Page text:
Parties considering collaborating with competitors to address COVID-19 should involve counsel in the design of any proposed conduct. In any event, it would be helpful to document the pro-competitive, efficiency-enhancing or other legitimate aims of such collaboration (including whether the proposed coordination is being undertaken at the request of public authorities, customers or other stakeholders whose interests are being protected) and the reasons why any restraints on competition are reasonably necessary to achieve the overall objectives of the collaboration. Legal assessment of COVID-19 collaborations should be refreshed regularly, and particularly when the emergency situation ends.
The mere exchange of information between competitors, on its own, is not prohibited under the Competition Act. However, exchanges of competitively sensitive information between competitors may lead to (or be viewed as evidence of) prohibited agreements or understandings on, for example, prices, output or customer or market allocation. Competitor communications may also raise potential concerns about “softening” of competition through increased price transparency and the enhanced ability of competitors to coordinate their business strategies without reaching actual agreements.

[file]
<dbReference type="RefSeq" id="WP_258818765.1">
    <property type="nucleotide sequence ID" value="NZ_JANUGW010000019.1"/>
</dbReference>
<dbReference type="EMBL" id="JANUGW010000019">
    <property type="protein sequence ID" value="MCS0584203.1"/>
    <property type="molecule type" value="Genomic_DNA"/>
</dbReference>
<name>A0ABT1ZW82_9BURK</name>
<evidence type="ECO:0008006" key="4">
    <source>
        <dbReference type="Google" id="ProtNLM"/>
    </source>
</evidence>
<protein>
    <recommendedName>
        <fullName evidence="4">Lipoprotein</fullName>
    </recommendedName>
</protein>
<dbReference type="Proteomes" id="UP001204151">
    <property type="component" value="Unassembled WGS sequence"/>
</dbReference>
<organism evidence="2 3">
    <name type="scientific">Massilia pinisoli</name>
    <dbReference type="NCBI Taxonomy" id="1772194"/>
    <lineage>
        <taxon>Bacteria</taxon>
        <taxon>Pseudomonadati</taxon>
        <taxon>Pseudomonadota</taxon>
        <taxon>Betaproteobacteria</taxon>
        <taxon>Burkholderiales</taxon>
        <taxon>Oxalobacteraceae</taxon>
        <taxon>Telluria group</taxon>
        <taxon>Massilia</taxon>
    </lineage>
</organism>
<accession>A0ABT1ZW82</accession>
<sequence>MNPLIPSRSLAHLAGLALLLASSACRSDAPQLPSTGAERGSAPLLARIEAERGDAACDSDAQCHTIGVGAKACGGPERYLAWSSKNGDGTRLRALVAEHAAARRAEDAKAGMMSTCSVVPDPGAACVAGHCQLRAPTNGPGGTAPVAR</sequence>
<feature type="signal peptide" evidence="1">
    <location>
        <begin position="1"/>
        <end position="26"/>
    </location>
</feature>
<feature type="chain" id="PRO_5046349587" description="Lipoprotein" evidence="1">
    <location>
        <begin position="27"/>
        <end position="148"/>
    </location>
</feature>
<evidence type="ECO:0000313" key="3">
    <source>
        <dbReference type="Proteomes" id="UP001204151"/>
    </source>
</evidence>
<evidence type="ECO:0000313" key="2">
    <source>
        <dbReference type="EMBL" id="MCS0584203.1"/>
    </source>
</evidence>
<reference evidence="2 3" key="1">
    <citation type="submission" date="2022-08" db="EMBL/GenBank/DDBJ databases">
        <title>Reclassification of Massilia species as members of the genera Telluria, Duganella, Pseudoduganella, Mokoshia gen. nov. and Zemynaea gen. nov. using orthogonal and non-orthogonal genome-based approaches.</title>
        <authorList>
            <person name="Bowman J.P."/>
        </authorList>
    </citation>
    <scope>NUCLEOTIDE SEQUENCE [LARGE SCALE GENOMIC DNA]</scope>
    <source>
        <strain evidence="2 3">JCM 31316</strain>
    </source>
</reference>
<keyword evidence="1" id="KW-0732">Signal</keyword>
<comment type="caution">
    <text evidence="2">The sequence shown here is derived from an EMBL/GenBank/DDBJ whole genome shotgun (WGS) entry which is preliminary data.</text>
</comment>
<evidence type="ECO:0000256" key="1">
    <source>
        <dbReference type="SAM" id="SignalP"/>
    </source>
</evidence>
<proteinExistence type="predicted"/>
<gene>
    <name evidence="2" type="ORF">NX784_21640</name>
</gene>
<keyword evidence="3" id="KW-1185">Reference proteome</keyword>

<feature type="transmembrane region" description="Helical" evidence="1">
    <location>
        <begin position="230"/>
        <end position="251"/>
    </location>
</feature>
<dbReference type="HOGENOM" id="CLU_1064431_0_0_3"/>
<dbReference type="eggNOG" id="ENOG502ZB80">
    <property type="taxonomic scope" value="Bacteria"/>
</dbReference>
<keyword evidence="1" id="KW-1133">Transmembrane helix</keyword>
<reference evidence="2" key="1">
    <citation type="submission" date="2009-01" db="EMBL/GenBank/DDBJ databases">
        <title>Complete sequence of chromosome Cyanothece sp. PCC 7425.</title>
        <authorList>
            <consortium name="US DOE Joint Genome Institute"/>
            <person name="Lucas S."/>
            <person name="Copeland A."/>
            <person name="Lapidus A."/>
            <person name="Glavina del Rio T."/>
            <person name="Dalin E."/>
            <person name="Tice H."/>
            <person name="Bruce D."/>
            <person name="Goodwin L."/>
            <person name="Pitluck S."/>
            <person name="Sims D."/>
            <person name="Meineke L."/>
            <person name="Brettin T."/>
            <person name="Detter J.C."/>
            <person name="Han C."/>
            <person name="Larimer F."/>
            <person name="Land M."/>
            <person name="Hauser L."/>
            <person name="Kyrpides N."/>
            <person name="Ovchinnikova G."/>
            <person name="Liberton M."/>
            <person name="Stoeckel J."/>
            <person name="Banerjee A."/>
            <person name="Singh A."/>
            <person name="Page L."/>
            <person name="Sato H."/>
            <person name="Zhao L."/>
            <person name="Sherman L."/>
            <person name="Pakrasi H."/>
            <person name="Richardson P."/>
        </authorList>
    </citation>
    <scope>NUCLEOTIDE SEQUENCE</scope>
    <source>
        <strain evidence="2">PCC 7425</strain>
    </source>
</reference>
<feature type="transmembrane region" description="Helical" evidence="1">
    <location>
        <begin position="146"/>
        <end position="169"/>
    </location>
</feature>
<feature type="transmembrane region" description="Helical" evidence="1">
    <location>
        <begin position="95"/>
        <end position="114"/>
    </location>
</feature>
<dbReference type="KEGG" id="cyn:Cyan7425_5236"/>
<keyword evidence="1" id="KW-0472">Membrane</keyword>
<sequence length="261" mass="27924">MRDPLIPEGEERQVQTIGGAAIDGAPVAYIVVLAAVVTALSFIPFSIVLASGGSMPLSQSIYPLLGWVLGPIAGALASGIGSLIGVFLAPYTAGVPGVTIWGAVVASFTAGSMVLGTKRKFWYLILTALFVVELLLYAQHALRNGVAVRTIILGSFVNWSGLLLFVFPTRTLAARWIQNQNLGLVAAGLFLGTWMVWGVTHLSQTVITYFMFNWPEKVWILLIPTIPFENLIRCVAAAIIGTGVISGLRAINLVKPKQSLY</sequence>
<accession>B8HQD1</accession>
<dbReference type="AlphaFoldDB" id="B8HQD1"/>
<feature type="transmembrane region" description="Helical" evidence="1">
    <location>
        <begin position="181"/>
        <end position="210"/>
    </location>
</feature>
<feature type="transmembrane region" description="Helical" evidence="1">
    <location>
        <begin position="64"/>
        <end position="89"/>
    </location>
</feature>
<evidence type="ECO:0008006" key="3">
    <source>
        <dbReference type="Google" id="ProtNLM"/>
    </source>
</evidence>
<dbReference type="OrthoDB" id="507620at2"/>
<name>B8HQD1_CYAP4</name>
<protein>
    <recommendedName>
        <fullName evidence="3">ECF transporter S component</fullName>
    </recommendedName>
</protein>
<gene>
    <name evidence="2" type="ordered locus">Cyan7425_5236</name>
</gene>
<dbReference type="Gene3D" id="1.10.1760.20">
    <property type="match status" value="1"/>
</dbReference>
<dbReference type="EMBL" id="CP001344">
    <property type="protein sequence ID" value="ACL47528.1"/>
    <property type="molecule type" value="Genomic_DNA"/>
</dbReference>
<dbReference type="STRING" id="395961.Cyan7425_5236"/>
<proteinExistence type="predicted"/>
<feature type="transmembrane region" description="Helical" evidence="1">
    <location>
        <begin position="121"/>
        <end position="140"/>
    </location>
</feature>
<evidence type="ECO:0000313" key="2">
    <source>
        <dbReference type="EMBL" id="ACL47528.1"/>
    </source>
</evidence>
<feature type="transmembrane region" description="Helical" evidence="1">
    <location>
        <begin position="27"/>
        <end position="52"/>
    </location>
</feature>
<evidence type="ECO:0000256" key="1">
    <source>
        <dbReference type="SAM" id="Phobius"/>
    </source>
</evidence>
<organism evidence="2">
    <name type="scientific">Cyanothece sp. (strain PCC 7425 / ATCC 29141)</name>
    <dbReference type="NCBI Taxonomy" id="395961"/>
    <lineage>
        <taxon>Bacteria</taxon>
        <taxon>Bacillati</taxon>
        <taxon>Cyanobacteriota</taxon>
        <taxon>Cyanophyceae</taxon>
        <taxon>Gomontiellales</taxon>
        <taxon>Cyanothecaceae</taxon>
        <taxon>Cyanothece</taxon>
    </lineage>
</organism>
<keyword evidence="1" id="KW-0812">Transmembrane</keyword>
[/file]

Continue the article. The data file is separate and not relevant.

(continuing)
As with other competitor collaborations, agreements or arrangements involving the exchange of information between competitors should be carefully managed to minimize enforcement risk under the Competition Act, including by documenting the efficiency and other legitimate benefits being facilitated through the sharing of information. Each case of information exchange must be evaluated on its own facts; however, as a general matter:
- Information to be exchanged should be limited to what is reasonably required by the legitimate objective being pursued – wherever possible, parties should seek to achieve their lawful aims through exchanging information that is not (or is less) competitively sensitive (e.g., avoiding the exchange of forward-looking pricing/strategic intentions or detailed input cost information).